9. Alexander F. Tieman & Wilko Bolt, 2003. "Pricing Debit Card Payment Services," IMF Working Papers 03/202, International Monetary Fund.
  10. repec:reg:rpubli:253 is not listed on IDEAS
  11. Graeme Guthrie & Julian Wright, 2003. "Competing Payment Schemes," Departmental Working Papers wp0311, National University of Singapore, Department of Economics.
  12. Fumiko Hayashi & Rick Sullivan & Stuart E. Weiner, 2006. "A guide to the ATM and debit card industry - 2006 update," Monograph, Federal Reserve Bank of Kansas City, number 2006agttaadci2.
  13. Schwartz Marius & Vincent Daniel R., 2006. "The No Surcharge Rule and Card User Rebates: Vertical Control by a Payment Network," Review of Network Economics, De Gruyter, vol. 5(1), pages 1-31, March.
  14. Evans, David S., 2002. "The Antitrust Economics of Two-sided Markets," Working paper 253, Regulation2point0.
  15. Jean-Charles Rochet & Jean Tirole, 2002. "Cooperation Among Competitors: Some Economics Of Payment Card Associations," RAND Journal of Economics, The RAND Corporation, vol. 33(4), pages 549-570, Winter.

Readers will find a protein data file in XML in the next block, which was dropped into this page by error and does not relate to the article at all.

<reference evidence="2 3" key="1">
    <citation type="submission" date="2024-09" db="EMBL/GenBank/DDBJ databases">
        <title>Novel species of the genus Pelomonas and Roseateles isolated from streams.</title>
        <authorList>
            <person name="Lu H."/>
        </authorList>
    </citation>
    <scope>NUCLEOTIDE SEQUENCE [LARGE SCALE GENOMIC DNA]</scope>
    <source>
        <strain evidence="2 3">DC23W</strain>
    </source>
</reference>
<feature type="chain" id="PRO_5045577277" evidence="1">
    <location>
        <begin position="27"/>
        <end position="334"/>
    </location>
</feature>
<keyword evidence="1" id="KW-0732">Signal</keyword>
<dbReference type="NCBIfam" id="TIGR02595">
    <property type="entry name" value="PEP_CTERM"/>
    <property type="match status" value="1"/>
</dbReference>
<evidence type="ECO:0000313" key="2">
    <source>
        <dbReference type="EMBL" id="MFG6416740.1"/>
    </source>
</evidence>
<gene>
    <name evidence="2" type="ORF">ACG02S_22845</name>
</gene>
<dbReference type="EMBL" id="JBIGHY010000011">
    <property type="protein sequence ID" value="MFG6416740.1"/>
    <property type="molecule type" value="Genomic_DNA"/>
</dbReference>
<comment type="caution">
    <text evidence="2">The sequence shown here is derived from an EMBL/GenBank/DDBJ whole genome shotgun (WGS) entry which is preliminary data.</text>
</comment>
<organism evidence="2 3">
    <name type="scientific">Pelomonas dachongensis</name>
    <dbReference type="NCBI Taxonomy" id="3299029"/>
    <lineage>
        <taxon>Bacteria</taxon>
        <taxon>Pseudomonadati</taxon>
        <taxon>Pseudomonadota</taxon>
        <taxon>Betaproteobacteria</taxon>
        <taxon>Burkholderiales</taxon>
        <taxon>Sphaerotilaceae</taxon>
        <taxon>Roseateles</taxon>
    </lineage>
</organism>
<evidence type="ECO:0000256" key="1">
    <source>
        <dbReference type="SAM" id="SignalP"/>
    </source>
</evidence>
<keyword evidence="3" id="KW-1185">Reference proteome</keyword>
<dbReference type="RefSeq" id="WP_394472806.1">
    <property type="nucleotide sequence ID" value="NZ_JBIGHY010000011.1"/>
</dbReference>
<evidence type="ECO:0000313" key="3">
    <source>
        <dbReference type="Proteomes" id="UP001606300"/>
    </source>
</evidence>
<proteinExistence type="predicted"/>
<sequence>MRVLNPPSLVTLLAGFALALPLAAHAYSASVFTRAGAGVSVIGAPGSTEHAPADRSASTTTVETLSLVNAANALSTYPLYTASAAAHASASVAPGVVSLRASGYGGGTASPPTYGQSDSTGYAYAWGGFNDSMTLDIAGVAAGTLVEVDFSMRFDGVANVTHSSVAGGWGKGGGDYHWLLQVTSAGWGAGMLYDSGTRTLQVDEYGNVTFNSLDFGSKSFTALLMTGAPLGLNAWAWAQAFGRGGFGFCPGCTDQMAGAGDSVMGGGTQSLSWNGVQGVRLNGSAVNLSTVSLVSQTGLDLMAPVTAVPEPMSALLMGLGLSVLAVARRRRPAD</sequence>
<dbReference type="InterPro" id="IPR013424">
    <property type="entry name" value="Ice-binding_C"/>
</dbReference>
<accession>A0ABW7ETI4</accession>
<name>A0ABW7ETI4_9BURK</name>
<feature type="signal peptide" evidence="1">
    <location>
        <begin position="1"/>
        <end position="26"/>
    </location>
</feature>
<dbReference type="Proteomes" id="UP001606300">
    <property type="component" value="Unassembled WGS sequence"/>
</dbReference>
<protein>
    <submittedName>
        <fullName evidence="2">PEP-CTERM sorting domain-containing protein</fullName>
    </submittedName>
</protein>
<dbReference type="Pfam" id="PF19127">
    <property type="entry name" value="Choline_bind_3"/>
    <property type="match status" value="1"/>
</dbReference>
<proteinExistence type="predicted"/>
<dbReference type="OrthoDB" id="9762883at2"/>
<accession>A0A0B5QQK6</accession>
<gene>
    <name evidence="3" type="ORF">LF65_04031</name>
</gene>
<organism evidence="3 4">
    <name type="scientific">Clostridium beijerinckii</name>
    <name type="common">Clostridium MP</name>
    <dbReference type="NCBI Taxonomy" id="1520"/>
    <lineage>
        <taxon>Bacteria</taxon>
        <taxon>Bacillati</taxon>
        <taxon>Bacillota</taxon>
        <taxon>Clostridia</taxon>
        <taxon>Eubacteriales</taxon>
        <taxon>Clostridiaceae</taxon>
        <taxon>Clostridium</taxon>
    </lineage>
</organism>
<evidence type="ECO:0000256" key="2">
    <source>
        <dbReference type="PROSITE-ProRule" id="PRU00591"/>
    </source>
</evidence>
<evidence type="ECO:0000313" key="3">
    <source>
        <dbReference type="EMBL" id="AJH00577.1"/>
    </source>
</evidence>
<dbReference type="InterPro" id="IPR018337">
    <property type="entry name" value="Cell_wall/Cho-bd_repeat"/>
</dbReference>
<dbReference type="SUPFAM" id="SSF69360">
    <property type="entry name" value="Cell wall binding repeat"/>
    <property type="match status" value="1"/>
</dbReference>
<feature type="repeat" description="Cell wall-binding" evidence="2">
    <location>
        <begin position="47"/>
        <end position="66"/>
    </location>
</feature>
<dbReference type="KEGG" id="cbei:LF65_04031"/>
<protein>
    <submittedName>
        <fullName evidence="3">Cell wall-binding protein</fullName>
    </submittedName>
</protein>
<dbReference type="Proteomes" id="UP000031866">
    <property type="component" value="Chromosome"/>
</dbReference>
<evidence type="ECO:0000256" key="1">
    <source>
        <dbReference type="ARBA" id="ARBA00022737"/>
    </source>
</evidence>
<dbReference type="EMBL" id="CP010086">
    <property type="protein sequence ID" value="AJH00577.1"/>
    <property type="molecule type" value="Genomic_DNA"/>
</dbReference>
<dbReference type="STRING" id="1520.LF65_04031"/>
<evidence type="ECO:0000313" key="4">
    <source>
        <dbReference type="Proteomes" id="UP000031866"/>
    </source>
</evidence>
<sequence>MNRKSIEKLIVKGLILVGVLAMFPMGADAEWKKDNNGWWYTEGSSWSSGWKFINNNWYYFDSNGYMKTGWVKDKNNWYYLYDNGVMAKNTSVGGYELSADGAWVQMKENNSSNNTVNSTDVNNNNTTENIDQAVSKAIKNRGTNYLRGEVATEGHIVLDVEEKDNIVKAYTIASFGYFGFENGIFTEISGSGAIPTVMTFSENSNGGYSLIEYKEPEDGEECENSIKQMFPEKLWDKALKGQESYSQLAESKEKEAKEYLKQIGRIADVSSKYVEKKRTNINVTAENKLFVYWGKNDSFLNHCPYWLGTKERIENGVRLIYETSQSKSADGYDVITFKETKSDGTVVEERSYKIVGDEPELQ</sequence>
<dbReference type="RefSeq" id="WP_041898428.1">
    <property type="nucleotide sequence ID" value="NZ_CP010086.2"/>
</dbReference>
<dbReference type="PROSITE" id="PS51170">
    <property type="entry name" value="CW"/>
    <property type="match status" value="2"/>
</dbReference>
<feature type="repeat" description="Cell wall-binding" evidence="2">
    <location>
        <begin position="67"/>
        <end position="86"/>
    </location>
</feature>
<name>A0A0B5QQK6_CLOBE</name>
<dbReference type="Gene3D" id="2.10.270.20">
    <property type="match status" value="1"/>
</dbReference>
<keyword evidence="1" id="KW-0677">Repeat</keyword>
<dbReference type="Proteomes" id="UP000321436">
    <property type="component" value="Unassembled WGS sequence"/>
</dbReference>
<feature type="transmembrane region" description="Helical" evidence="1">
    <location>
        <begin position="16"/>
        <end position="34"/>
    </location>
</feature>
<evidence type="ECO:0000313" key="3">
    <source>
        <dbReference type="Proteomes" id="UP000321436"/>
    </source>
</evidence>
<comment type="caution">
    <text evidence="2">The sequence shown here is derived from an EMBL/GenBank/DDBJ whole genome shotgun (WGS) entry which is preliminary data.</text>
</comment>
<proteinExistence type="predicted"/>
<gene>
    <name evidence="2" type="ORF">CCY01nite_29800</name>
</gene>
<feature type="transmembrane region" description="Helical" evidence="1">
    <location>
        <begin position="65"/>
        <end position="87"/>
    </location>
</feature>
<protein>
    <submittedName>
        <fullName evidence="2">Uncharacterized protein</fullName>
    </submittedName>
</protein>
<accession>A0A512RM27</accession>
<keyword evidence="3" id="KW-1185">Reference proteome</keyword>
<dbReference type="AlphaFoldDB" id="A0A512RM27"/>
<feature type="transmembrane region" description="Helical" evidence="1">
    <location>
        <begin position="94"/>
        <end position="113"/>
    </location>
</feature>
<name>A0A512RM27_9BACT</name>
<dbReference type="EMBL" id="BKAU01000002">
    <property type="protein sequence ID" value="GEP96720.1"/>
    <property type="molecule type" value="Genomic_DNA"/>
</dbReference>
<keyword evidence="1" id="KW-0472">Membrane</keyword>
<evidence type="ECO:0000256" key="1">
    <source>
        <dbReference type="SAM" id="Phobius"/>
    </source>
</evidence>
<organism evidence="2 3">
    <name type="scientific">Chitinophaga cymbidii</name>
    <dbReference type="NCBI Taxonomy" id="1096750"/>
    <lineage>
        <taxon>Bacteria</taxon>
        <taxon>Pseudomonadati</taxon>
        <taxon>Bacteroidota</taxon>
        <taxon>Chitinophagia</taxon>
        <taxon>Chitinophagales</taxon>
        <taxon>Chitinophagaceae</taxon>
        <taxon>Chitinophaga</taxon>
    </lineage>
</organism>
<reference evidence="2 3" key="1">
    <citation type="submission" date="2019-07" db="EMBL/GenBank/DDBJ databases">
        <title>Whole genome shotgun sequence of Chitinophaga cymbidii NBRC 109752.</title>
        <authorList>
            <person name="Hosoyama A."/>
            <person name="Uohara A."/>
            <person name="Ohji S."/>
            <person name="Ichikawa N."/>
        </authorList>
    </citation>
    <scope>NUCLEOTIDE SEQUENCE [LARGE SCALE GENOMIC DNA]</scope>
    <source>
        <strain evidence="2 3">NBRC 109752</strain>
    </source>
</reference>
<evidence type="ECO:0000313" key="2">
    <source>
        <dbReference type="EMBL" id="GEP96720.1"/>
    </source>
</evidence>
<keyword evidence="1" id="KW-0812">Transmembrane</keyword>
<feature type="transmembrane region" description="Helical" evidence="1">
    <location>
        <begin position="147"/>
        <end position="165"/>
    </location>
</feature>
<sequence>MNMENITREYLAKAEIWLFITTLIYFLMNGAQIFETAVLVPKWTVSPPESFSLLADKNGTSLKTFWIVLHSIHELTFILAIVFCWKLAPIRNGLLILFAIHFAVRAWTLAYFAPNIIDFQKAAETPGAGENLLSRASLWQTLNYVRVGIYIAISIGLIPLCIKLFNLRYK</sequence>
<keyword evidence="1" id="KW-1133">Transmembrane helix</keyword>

16. Chakravorti, Sujit & To, Ted, 2007. "A theory of credit cards," International Journal of Industrial Organization, Elsevier, vol. 25(3), pages 583-595, June.
  17. W. Bolt, 2003. "Retail Payments in the Netherlands: some Facts and Some Theory," WO Research Memoranda (discontinued) 722, Netherlands Central Bank, Research Department.
  18. Wright, Julian, 2003. "Optimal card payment systems," European Economic Review, Elsevier, vol. 47(4), pages 587-612, August.
  19. Joshua S. Gans & Stephen P. King, 2003. "A Theoretical Analysis of Credit Card Reform in Australia," The Economic Record, The Economic Society of Australia, vol. 79(247), pages 462-472, December.
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Citations

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Cited by:
  1. Stuart E. Weiner & Julian Wright, 2005. "Interchange fees in various countries: developments and determinants," Payments System Research Working Paper PSR WP 05-01, Federal Reserve Bank of Kansas City.
  2. Fumiko Hayashi & Stuart E. Weiner, 2005. "Competition and credit and debit card interchange fees: a cross-country analysis," Payments System Research Working Paper PSR WP 05-03, Federal Reserve Bank of Kansas City.
  3. Fumiko Hayashi, 2006. "Pricing and welfare implications of payment card network competition," Payments System Research Working Paper PSR WP 06-03, Federal Reserve Bank of Kansas City.
  4. James McAndrews & Zhu Wang, 2008. "The economics of two-sided payment card markets: pricing, adoption and usage," Research Working Paper RWP 08-12, Federal Reserve Bank of Kansas City.